Staunton, July 14 – Moscow residents have never been fans of United Russia and would never overwhelmingly back its candidates, but the authorities have decided to ensure that 90 percent of the local deputies will be from that party using various pretexts to disqualify opposition candidates rather than coopting moderate opponents, sociologist Grigory Yudin says.
That approach “could have worked five years ago,” he says; “but today after the municipal elections and waves of protest voting in the regions, attempting to pact the Moscow parliament with United Russia people is something only those who have lost contact with reality would try” (blog.newsru.com/article/14jul2019/protest).
Not only has this approach of the party of power led the various democratic opposition groups to cooperate but it has radicalized them, leading to protests in the streets. The only question now is whether these protests will be large enough and sustained enough to force the authorities to change course, the sociologist continues.
Unfortunately, the authorities do not understand that by seeking to exclude candidates by challenging the signatures they have collected, they are alienating not only the candidates but also those who signed their petitions, Yudin says. If the city wanted to create a real opposition, this would be “the best possible recipe.”
And many of the challenges that the authorities are using are so transparently designed to exclude opposition figures that everyone can see what is going on. “What difference does it make if someone writes “city” and someone else “c” if it is obvious that 5,000 people want to see a particular candidate on the ballot?”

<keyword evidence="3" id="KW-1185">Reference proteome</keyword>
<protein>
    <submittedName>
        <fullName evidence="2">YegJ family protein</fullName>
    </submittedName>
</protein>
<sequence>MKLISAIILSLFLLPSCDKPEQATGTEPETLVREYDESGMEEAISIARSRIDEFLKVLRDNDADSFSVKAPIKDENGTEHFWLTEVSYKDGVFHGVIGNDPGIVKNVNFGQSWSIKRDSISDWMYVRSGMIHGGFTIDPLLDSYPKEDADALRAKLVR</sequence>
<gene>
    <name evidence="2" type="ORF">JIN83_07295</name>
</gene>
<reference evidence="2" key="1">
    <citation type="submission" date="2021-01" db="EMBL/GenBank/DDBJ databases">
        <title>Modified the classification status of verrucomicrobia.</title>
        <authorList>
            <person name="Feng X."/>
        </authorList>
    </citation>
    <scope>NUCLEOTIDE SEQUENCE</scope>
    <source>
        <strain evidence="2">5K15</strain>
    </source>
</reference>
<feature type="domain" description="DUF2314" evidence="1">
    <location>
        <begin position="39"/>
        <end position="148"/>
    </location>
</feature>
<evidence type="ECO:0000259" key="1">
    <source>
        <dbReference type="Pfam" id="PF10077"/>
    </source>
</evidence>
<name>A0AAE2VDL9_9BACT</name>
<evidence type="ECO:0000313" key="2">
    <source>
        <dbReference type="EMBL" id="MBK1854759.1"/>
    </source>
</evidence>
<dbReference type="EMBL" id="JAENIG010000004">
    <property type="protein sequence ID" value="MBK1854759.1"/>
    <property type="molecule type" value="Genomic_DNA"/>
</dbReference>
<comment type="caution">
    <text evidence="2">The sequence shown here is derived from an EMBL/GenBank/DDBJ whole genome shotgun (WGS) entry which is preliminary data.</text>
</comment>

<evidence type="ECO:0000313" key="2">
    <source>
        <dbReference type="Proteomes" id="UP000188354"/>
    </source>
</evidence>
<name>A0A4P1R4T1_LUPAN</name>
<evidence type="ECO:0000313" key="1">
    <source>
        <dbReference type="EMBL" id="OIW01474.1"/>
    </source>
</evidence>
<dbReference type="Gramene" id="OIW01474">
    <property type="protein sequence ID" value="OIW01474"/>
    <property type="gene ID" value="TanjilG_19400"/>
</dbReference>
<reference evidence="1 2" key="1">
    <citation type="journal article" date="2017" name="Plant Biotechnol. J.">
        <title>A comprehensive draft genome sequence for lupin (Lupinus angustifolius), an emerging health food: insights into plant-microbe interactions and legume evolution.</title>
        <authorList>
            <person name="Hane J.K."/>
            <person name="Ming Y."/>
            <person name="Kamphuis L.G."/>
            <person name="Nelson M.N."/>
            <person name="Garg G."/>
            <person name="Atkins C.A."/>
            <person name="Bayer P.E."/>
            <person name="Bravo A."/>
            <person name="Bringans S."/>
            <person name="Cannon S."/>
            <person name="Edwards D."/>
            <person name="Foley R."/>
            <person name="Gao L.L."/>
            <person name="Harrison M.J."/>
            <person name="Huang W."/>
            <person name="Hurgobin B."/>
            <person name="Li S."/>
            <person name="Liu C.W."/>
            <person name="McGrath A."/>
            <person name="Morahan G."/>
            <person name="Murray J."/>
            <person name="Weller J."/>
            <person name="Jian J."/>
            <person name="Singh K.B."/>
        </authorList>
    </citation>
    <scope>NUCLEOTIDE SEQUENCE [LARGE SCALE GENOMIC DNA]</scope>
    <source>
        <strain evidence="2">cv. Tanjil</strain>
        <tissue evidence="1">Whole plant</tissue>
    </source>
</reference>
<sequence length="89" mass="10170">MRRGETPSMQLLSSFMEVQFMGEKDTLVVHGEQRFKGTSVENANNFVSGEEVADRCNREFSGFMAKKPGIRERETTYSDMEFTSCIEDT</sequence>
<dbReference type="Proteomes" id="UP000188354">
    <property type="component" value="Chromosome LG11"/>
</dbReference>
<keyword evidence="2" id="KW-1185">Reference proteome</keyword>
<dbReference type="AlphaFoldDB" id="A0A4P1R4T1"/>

“As of today,” the sociologist says, “we have a strong democratic coalition with serious popular support which thanks to the collection of signatures has a complete moral advantage: they fulfilled idiotic demands, the people stand behind them, and they must be registered. The initiative is in the hands of the coalition.”
That makes protest meetings like the one today in which more than a thousand people took part (dailystorm.ru/news/v-moskve-proshla-akciya-v-podderzhku-nezavisimyh-kandidatov-v-mosgordumu) “decisive,” Yudin argues. “Mass protests are the only thing which the Moscow powers that be are interested in and the only thing they fear.”
In 2011-2012, Russians, including Muscovites, went into the streets to protest the falsification of elections after they occurred and by their actions shook the power vertical in a serious way. Now, they have been driven into the streets before the voting takes place by officials who do not understand what their actions will lead to.